So what do you do when your budget is limited, your backyard is small and boring, and you long for that cool “Dwell” high end vibe? You do this. Best. Project. Ever. This DIY modern plant wall just may be our proudest DIY moment yet! And it was easy. Ok, not easy. But just because of time and effort, not because it was complicated. We LOVE this wall like a toddler loves Cheerios. Yep, that much.
So lets start out with what we used to make this plant wall happen…
- 1×4 hemlock lumber (We used hemlock because we loved the modern feel, but you could use cedar or another wood for your area)
- 5/4×4 cedar (For upright posts) (you could use 2×4’s) (This is five quarter by 4 inch lumber, not 4×4’s. Five quarter is what they call 1 1/4 inch lumber. )
- Black drywall screws (The folks at Home Depot recommended some coated ones they say won’t rust!)
- Landscape construction adhesive (We used Liquid Nails heavy duty)
- Ikea storage containers (from kitchen storage), different sizes – Smallest ones are called “SUNNERSTA” and are only .79! Medium and large size are a mystery as to the name, but there is a photo of the label below with the number so you can find it. They ranged from 4-7 bucks, and all of these containers had built in “hooks” for hanging on a kitchen bar system. There are likely a range of these kinds of containers that would work.
- “Plasti Dip” rubberized spray paint from dipyourcar.com believe it or not!
- Wood penetrating oil and stain (We used PPG Timeless in Cedar, make sure you use one for exterior use!)
- Power saw
- Paint brushes for stain
Step one is to spray paint the containers. This is an optional step, you could just use the white if you prefer. We chose a specific paint made for autos, so we’re hoping it helps them weather better. These are painted a charcoal grey. We also drilled drainage holes in the bottom of each container.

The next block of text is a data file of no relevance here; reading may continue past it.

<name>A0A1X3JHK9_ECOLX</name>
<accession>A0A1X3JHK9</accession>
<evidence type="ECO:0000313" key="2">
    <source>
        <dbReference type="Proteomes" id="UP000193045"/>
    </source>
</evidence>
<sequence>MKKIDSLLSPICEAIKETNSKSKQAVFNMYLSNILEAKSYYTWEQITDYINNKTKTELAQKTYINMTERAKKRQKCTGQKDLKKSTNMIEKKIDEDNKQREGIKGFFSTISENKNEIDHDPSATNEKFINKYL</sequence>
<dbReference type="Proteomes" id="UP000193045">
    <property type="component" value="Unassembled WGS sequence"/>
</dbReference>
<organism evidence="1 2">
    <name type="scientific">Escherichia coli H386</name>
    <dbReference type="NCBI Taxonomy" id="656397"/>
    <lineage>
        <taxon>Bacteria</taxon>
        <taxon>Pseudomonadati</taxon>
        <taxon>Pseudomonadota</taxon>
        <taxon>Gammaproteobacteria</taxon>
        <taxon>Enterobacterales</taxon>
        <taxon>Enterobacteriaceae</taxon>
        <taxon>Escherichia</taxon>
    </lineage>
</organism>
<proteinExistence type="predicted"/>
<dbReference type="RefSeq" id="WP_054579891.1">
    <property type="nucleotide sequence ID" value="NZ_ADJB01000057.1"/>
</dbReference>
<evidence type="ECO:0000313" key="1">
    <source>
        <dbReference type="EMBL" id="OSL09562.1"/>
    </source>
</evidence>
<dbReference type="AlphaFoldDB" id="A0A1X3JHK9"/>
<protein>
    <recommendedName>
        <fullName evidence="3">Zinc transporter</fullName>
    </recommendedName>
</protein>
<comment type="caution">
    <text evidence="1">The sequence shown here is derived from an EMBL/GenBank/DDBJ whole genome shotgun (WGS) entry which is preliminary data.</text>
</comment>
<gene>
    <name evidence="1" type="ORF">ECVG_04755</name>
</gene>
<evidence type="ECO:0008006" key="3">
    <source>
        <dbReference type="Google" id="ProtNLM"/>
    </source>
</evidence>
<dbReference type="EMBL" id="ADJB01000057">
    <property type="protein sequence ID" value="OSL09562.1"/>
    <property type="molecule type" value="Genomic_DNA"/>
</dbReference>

Our boring wall, before. While we attached this directly to the face of our block wall, you could make adjustments depending on your situation, or even build it as a freestanding plant wall by using 4×4 posts and securing them in the ground with fast setting concrete. I can even see this used to cover a chain link fence by placing an upright post on each side, and then bolting them together through the fence.
We had our wood cut to length at the home improvement store. Obviously, measurements will be based on how large you want your wall, or what you will be attaching it to.
One of the first things we discovered is that some wood takes stain well, and some doesn’t. Our test piece came out blotchy and uneven, so we went out searching for a solution. We got advice on wood conditioners, denatured alcohol, and other such solutions that seemed way more complicated than we wanted to deal with. Then we had someone explain that when some wood is cut, it creates a “burn” of sorts, creating a barrier to the stain. And all we had to do was sand. All? We had 44 pieces for our fence! So we bought a Ryobi palm sander, some hook and loop sanding paper (which is way cool compared to the old style, BTW) and got to sanding. Lucky, for us, a light go over on all sides did the trick!